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A Short Analysis of Sir Philip Sidney’s Astrophil and Stella 41: ‘Having this day my horse, my hand, my lance’

Written in the early 1580s, Astrophil and Stella is the first substantial sonnet sequence in English literature, and sees Sidney exploring his own life-that-might-have-been with Penelope Rich (whom he turned down), through the invented semi-autobiographical figures of ‘Astrophil’ (‘star-lover’) and ‘Stella’ (‘star’). Sonnet 41, which begins ‘Having this day my horse, my hand, my lance’, may have been inspired by a real-life tournament at Whitehall in May 1581, and sees Astrophil attributing his success as a jouster and horseman to Stella, who ‘Sent forth the beams which made so fair my race.’

Having this day my horse, my hand, my lance
Guided so well that I obtain’d the prize,
Both by the judgment of the English eyes
And of some sent from that sweet enemy France;
Horsemen my skill in horsemanship advance,
Town folks my strength; a daintier judge applies
His praise to sleight which from good use doth rise;
Some lucky wits impute it but to chance;
Others, because of both sides I do take
My blood from them who did excel in this, Read the rest of this entry

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A Short Analysis of Sidney’s Astrophil and Stella 82: ‘Nymph of the garden where all beauties be’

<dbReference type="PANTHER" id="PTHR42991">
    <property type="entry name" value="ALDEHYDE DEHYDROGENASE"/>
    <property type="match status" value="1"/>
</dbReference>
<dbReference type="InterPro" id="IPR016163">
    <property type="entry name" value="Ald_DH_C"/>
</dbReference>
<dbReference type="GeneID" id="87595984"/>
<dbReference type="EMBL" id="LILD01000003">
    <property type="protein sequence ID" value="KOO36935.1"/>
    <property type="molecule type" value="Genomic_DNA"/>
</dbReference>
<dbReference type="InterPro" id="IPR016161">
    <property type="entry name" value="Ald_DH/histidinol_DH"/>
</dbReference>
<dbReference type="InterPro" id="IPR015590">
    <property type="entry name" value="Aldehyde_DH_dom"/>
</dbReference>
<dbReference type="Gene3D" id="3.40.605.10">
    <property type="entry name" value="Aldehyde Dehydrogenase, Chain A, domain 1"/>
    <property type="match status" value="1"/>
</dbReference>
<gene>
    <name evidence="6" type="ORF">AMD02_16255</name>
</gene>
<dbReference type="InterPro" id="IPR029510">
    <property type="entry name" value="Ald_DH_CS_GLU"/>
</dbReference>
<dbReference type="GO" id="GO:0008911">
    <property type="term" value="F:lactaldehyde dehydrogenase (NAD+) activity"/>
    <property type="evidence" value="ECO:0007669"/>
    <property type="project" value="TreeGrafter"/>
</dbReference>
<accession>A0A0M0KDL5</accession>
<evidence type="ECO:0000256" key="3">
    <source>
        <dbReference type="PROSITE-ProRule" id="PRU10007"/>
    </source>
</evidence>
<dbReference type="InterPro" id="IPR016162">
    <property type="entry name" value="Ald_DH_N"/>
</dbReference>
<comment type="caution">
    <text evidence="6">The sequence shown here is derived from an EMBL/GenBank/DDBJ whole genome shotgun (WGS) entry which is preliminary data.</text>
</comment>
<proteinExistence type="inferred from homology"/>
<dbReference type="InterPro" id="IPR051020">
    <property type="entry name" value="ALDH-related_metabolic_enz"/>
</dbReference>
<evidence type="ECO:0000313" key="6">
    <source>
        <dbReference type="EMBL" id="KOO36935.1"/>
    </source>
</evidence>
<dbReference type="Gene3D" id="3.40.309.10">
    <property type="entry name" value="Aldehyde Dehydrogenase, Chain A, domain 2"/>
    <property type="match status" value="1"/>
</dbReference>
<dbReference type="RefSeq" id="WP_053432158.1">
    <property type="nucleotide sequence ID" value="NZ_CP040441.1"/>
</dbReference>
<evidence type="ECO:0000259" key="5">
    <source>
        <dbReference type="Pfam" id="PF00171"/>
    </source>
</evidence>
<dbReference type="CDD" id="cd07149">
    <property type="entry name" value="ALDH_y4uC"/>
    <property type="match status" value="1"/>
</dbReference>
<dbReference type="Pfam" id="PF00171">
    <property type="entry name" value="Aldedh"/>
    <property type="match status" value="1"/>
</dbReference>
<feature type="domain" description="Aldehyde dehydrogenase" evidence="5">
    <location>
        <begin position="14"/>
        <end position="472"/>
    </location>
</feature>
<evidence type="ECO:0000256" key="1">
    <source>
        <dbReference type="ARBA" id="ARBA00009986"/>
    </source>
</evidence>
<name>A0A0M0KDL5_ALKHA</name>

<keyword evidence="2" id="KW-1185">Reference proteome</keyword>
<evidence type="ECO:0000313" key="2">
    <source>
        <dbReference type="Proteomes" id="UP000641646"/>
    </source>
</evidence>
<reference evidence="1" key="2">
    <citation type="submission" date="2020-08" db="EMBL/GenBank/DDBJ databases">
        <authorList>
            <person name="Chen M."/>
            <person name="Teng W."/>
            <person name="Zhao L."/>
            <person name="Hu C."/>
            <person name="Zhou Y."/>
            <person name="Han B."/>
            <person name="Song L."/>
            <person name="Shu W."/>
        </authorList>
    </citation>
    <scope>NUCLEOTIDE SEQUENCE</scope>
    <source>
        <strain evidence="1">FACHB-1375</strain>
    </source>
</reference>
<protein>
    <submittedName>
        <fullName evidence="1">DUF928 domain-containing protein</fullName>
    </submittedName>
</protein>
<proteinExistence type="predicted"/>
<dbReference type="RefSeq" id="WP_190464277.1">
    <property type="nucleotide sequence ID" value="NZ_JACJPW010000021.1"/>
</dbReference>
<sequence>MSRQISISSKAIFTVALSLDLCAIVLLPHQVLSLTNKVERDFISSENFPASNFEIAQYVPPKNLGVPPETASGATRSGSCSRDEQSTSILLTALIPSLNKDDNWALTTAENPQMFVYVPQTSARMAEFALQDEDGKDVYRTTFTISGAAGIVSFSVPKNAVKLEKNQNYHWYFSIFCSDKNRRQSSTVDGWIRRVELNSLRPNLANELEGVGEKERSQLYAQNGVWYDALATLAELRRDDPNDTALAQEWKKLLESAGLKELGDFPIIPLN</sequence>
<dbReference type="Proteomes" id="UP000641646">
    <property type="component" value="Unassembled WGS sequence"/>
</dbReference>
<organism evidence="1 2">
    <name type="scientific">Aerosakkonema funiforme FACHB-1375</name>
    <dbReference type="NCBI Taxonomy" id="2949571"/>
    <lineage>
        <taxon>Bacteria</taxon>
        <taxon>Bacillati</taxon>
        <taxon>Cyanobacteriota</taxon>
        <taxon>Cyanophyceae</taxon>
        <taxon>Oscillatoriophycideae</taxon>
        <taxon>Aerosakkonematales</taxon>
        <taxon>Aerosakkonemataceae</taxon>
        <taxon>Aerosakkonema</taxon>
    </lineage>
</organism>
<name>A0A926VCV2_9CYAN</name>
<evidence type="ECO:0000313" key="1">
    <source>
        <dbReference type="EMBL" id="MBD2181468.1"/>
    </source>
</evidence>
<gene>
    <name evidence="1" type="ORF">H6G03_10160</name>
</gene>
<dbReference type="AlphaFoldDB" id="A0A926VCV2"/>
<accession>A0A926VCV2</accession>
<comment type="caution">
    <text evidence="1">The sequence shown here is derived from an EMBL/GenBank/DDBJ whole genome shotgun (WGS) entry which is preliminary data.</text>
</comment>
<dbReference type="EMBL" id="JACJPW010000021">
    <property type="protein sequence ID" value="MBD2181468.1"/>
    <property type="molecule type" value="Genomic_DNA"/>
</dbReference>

On one of Sir Philip Sidney’s great love sonnets

Sir Philip Sidney’s sonnets often shut closed neatly and satisfyingly with a snap. They build towards their conclusion, and although Sidney uses the Petrarchan sonnet form (which doesn’t usually conclude with a rhyming couplet), his last lines tend to have the ring of finality about them, ending his poem with a bang rather than a whimper. ‘Nymph of the garden where all beauties be’, which is the 82nd sonnet in his sequence Astrophil and Stella, is a fine example of how well Sidney took the relatively new sonnet form (in English) and made it his own.

Nymph of the garden where all beauties be,
Beauties which do in excellency pass
His who till death looked in a watery glass,
Or hers whom nak’d the Trojan boy did see;
Sweet garden-nymph, which keeps the cherry-tree
Whose fruit doth far the Hesperian taste surpass,
Most sweet-fair, most fair-sweet, do not, alas,
From coming near those cherries banish me.
For though, full of desire, empty of wit, Read the rest of this entry

The Best Sir Philip Sidney Poems Everyone Should Read

The best poems of Philip Sidney

Sir Philip Sidney (1554-86) was one of the finest poets of the English Renaissance and a pioneer of the sonnet form and English love poetry. Many of Sidney’s finest poems are to be found in his long sonnet sequence Astrophil and Stella – the first substantial sonnet sequence in English literature – but he wrote a number of other poems which are much-loved and widely anthologised. Below we’ve chosen what we think are ten of Sir Philip Sidney’s best poems.

Sonnet 1: ‘Loving in truth’. One of the best poems about writing poetry, this sonnet, written in alexandrines or twelve-syllable lines, opens Sidney’s great sonnet sequence Astrophil and Stella, a sequence of 108 sonnets – and a few songs – inspired by Sidney’s unrequited love for Penelope Rich (nee Devereux), who was offered to him as a potential wife a few years before. Sidney turned her down, she married Lord Robert Rich, and Sidney promptly realised he was in love with her. In this sonnet, Sidney searches for the best way to marshal his feelings and put them into words that will move ‘Stella’. Read the rest of this entry